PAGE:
The danger of right wing forces has never been just about communal politics, it is not just about the Hindu-Muslim binary. There is actually an economic side to it too – one where increasingly, one sees not just the BJP but other parties also sharing the same vision. As far as economic policies and foreign policies are concerned, one sees a right wing shift in the Indian polity itself irrespective of the party in power. One can witness in the last 25 years, aggressive privatization, health care is in shambles, education after mining has become one of the major avenues for profit movement. This government is the most aggressive of them all, but there have been previous non-BJP governments who have followed the same policies. That is something I wish to highlight – these continuities. These are some of the challenges that our country faces today. Why create communal divisions today? Precisely to ensure these questions are not raised. And that is the challenge before us and if we are to fight this onslaught today, it has to be fought at both levels. At an ideological level, the threat that RSS and BJP pose has to be countered ideologically. But we cannot limit ourselves only to an ideological fight. We have to question the very social basis of these forces on which they have come into existence. We also have to question the economic policies, foreign policies. We also have to question the strategic interests of US imperialism in the Indian sub-continent and the Indian state’s collusion in the same.
To conclude, what JNU underwent in the last two months, the fight cannot be just to save our university spaces from the communal fascists. The fight cannot be just to save something, it also has to be a fight to build something. It cannot just be a fight to safeguard certain privileged spaces where we end up disconnecting ourselves from all that is unfolding in our country today. It cannot be a fight for privileges, it actually has to be a fight where we stand with the underprivileged. If today, one looks at this attack, it is not simply an attack only on our university spaces. This attack is part of a larger attack. Today, in Bastar in the state of Chhattisgarh, Operation Greenhunt – largely invisibilized by the mainstream media, largely not spoken about by anyone – has been intensified than ever before. The recent attacks on Soni Sori, Jagdalpur legal aid group, Malini Subramaniam and several other journalists were orchestrated to ensure that the details of this war, the loot of resources and the atrocities on the tribal people, should not be brought out from these places to people like us, who are sitting in Jawaharlal Nehru University and in other urban spaces. One of the first things that the Modi government did after coming to power in 2014 was to send additional battalions of paramilitary forces to Chhattisgarh and Jharkhand to crush the movement there, while simultaneously signing more deals with mining companies to hand over the natural resources of these state. Somewhere, we need to connect these fights. Just like the attack is not an isolated attack on the universities, our fight back as students cannot be an isolated movement of the students alone. Various movements have to speak to each other. There have been moments in history where the Black Panthers Movement in the US inspired the Dalit Panthers Movement here in India, where the anti-imperialist struggles of the people of Vietnam inspired the anti-Vietnam protests and the students’ movement in the US and Europe, where the Cultural Revolution in China inspired Naxalbari here. It is one of those similar moments in history. We can see a Students’ Spring unfolding before us – after Naxalbari, it is for the first time that the students’ movement is on such an upswing and we have this challenge of speaking to and engaging with these various movements. It is only through this unity of struggles that we can defeat the forces that are oppressing us today.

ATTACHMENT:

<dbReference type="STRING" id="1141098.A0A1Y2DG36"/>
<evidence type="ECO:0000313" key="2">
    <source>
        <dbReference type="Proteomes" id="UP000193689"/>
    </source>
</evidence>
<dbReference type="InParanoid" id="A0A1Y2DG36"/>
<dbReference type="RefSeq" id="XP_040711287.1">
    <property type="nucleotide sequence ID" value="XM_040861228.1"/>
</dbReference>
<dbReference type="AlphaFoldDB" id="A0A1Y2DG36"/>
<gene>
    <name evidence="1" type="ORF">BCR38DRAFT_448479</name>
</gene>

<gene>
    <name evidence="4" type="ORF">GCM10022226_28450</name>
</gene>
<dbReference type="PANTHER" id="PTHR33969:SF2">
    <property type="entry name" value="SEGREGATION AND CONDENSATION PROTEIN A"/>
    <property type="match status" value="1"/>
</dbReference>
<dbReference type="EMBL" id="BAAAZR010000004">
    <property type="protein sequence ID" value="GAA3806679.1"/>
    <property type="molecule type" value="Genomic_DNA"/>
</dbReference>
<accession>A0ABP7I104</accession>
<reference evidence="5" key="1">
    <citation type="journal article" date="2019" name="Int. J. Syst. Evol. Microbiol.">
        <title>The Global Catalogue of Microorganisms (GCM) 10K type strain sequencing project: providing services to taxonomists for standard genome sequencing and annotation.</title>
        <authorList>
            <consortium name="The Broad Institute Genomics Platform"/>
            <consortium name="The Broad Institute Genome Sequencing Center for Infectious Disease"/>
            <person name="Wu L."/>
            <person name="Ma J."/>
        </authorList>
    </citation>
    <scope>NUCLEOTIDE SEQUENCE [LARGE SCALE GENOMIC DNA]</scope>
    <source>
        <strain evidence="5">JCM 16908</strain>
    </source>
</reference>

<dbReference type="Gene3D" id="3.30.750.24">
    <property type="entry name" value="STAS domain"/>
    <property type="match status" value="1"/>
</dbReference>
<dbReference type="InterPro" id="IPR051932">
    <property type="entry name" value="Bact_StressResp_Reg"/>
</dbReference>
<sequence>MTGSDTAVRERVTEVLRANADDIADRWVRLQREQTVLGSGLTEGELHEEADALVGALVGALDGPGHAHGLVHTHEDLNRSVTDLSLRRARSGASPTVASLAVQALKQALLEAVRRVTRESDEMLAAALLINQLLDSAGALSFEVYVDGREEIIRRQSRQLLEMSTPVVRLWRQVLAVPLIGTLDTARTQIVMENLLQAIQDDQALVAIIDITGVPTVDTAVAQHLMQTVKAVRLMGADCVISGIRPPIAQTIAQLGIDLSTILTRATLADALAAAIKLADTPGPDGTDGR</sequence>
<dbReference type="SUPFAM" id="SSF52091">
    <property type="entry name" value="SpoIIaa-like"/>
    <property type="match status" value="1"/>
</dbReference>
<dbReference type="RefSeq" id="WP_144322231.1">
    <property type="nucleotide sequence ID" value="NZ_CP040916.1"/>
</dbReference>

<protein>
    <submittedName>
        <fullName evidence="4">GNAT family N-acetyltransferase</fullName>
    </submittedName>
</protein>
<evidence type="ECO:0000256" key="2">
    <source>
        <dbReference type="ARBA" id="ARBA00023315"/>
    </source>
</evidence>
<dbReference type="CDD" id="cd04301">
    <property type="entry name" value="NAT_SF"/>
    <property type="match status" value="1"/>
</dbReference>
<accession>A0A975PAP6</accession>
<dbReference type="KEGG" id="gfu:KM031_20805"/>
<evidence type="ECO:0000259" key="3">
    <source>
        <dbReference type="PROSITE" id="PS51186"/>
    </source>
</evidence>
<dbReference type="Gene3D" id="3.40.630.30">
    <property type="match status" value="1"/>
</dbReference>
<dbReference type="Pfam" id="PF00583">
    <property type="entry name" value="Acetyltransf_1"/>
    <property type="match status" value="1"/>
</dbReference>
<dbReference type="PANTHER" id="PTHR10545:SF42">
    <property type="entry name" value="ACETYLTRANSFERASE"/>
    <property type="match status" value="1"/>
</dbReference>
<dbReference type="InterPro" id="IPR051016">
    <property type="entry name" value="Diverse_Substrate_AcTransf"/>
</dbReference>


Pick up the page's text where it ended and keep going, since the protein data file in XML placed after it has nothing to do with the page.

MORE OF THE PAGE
(This is the text of Umar Khalid’s presentation at Jashn-e-Azaadi organized by the Centre for Historical Studies commemorating Prof. Bipan Chandra. It has been modified to fit within the word limit. The full text is available here.)